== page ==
GlaxoSmithKline to pay $750m fine in fraud case

By Robert Weisman
Globe Staff / October 27, 2010

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Federal prosecutors in Boston yesterday said British drug giant GlaxoSmithKline PLC agreed to pay $750 million to settle civil and criminal charges that it made and sold adulterated drugs, including the antidepressant Paxil, to Medicaid and other government payers.

The settlement, one of the largest ever in a health care fraud case, burnished the reputation of the US attorney’s office in Boston as the premier federal office for investigating health care fraud. It has been responsible for recovering about $6 billion in health care fines and claims in the past decade, about 25 percent of all recoveries nationally.

“A settlement of this size will help build confidence in the public that health care fraud will be prosecuted,’’ said US Attorney Carmen Ortiz, who oversaw the office’s civil and criminal investigations.

The case began when a whistle-blower, Cheryl Eckard, global quality assurance manager for London-based GlaxoSmithKline, filed a complaint in 2004 under the False Claims Act about the company’s manufacturing processes at a Puerto Rican subsidiary. Eckard, who does not live in Massachusetts, filed the complaint under seal in a Boston court because of the expertise of the US attorney’s office, which decided to intervene in the case, according to her lawyer and Ortiz.

Under the settlement unveiled yesterday, GlaxoSmithKline admitted to operating its SB Phamco Puerto Rico Inc. unit “in a manner that was inconsistent with current good manufacturing practice requirements,’’ P.D. Villarreal, senior vice president and head of global litigation, said in a statement issued by the company.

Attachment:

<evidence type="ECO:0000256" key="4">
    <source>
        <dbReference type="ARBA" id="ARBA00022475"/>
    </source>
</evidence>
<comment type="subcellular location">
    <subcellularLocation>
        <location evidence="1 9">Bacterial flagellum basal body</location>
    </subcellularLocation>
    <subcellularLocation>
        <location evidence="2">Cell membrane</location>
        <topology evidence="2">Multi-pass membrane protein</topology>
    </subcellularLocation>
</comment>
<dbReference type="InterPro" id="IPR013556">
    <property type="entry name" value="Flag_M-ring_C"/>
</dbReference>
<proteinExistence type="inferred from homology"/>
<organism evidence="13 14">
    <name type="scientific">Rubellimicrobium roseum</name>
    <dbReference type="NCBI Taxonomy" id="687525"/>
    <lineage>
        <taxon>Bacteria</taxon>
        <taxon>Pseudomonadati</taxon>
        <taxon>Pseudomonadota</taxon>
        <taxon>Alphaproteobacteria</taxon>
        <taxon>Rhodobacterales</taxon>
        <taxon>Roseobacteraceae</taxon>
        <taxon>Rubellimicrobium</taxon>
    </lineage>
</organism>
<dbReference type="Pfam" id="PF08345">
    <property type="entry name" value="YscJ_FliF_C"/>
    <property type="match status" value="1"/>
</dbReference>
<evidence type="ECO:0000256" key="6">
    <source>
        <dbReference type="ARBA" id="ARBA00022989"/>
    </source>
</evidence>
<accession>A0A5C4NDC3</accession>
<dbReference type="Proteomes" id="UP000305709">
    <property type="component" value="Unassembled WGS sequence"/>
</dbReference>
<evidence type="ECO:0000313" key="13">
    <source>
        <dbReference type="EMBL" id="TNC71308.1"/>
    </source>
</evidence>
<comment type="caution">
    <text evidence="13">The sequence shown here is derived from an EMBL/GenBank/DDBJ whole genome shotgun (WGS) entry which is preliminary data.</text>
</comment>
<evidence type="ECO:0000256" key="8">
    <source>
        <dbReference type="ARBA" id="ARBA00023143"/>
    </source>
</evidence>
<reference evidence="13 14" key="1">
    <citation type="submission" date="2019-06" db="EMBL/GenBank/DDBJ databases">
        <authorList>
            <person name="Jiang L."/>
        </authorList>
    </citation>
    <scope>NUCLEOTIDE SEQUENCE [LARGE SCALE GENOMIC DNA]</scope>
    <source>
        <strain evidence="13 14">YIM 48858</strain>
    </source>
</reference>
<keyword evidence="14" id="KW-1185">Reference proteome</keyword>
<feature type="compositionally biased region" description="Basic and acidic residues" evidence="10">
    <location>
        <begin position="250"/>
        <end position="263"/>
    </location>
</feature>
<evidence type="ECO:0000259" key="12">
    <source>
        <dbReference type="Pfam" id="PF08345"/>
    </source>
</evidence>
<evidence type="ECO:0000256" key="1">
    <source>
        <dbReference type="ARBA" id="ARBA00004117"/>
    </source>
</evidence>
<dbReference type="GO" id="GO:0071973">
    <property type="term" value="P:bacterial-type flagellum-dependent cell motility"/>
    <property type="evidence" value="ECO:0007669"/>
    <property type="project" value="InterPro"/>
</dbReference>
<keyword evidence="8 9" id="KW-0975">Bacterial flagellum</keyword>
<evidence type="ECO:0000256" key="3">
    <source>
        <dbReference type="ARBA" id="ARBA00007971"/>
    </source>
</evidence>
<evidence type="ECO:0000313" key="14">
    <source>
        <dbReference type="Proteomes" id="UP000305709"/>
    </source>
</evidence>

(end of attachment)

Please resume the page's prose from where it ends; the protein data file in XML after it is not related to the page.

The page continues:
GlaxoSmithKline, which gained a foothold in the Boston area when it purchased Sirtris Pharmaceuticals two years ago, said it would take a charge of $750 million against its second-quarter earnings to account for the settlement. Its shares edged down 14 cents, or 0.3 percent, to $40.17 yesterday on the New York Stock Exchange.

The settlement covered four drugs manufactured at a Cidra, Puerto Rico, plant that has since been shuttered: Kytril, an antinausea medication; Bactroban, a topical anti-infection skin ointment; Paxil CR, a controlled release formulation of the company’s antidepressant drug Paxil; and Avandamet, a combination Type II diabetes drug.

According to criminal information filed in the case, prosecutors alleged that the manufacturing plant failed to ensure its Kytril and Bactroban products were free of micro-organism contamination. They also alleged the plant’s processes caused the two-layer Paxil CR tablets to split and that Avandamet tablets didn’t always have the mix of active ingredients approved by the Food and Drug Administration.

Under the civil settlement, GlaxoSmithKline agreed to pay $600 million to the federal government and to states based on a percentage of the Medicaid claims they filed for the four drugs, including more than $8 million that will go to Massachusetts’ Medicaid program. Eckard, the whistle-blower, will receive about $96 million.

In a separate plea agreement in the criminal case, the company agreed to pay a $150 million fine. “The success of this whistle-blower case will change the way drug companies run their manufacturing facilities,’’ said New York lawyer Neil Getnick, Eckard’s attorney. “The takeaway for corporate America is that dedicated employees who try to do the right thing can’t be silenced and made to go away.’’

Robert Weisman can be reached at